Quick Six With... Ted Hopson, Chef and Owner of The Bellwether

Chef Ted Hopson  | Jetset Times

Chef Ted Hopson | Jetset Times

Chef Ted Hopson, of the newly opened The Bellwether in Studio City, began his culinary training at Le Cordon Bleu in Pasadena, but his foray into kitchens began much earlier than that. Growing up in an Italian family, Hopson recalls how food was apart of his upbringing and as such, has always been ingrained into his everyday life.

Spending six years working at Michelin-starred The Water Grill in Downtown Los Angeles, Hopson went on to become Executive Chef of one of LA's top gastropub Father's Office, overseeing the culinary program established by Sang Yoon at the restaurant's two locations. After a long career working to make other's restaurants great, last year Hopson decided to open his own restaurant and alongside Ann-Marie Verdi, also from Father's Office, who signed on as co-owner and beverage director. 

The duo's new concept, The Bellwether, was opened in Studio City with the goal of showcasing the abundance of California produce as well as highlight the local farmers and purveyors who provide the restaurant with their fresh ingredients. Chef Hopson's market-inspired menu has already won over local residents as well as made headlines, including being dubbed one of Los Angeles Magazine's Top 10 Best New Restaurants of 2015.    

Below, we ask the chef six quick questions.

The Quick Six

Foodable: What’s the first meal (that you can recall) that changed your life?

Ted Hopson: It's hard to identify a "first meal" because I grew up in an Italian household, literally surrounded by food. I remember eating tomatoes from the garden on fresh bread with dry oregano and intense olive oil, which is the inspiration for my dish on the menu "pane e pomodoro." We would make chicken stock daily, and have it for basic pasta soups every day. We would eat the "weeds" (dandelions and chicories) from the garden on bread with salt. We would spend the summers canning tomatoes, my grandmother had 75 tomato plants in her backyard. The combination of all of this is what changed my life. My childhood was literally immersed in food culture, great food wasn't a rare occurrence, it was an everyday thing.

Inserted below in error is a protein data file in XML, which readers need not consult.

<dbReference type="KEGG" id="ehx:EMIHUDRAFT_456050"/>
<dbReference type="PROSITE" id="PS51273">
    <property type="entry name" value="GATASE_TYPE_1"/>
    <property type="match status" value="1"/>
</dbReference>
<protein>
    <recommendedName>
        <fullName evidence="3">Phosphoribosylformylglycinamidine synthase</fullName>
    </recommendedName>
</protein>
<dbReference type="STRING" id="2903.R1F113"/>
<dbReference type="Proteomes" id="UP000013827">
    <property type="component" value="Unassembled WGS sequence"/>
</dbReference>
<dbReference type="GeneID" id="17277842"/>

Foodable: Who is one person that you would love to cook for (that you haven’t already)?

TH: I would love to cook for Thomas Keller. Mostly because when I was a line cook, he was just becoming well known as a chef and he was an inspiration for me in my younger years. His approach to simple, elegant food has stuck with me through my development as a chef.

Foodable: Who is your culinary mentor?

TH: My mentor would be David Lefevre. I worked with Chef David for six years, and they were a very important six years of my life. David showed me how to be a better cook, a better chef, and a better man. During this time, I learned how to manage a kitchen, how to refine food, and how to be an effective leader. As my career has continued, I still ask Chef David questions weekly, and he still is able to be a mentor to me. I hope that my first restaurant makes him proud, he is like my culinary father. 

Foodable: Where is your favorite restaurant to eat at when you aren’t working?

TH: My favorite restaurant to eat at changes all the time! When I'm not working, my wife and daughter and I love to go to Union for Italian food, Settebello for pizza, MB Post for brunch, and the list goes on and on. I'm also a HUGE fan of Jersey Mike's, I have a thing for sandwiches.

Foodable: One ingredient you could not live without?

TH: One ingredient I could not live without is vinegar. I use it more than most people I know. I found that the balance of acid, salt, and flavor is so often not found in food. I strive to show my culinary team how to create that balance. You can use less salt, but give flavors a sharpness by using more acid. It's one of the reasons people think our dishes at The Bellwether are so "clean" on the palate.

Foodable: What's the most important lesson you learned (good or bad) in your first year of owning a restaurant?

TH: One of the most important things I learned is the power of underestimating pretty much everything. Ann-Marie and I set these goals for the restaurant, and in most all cases we were way off. This includes timelines of opening, budgets, and also how busy we would be! We always hoped people would love our restaurant, but never imagined how much people would love it! We literally had people come daily for the first few days because they loved it so much! I would say for the next time, if I think I need five cambro's I'll order 10, because again, we underestimated everything!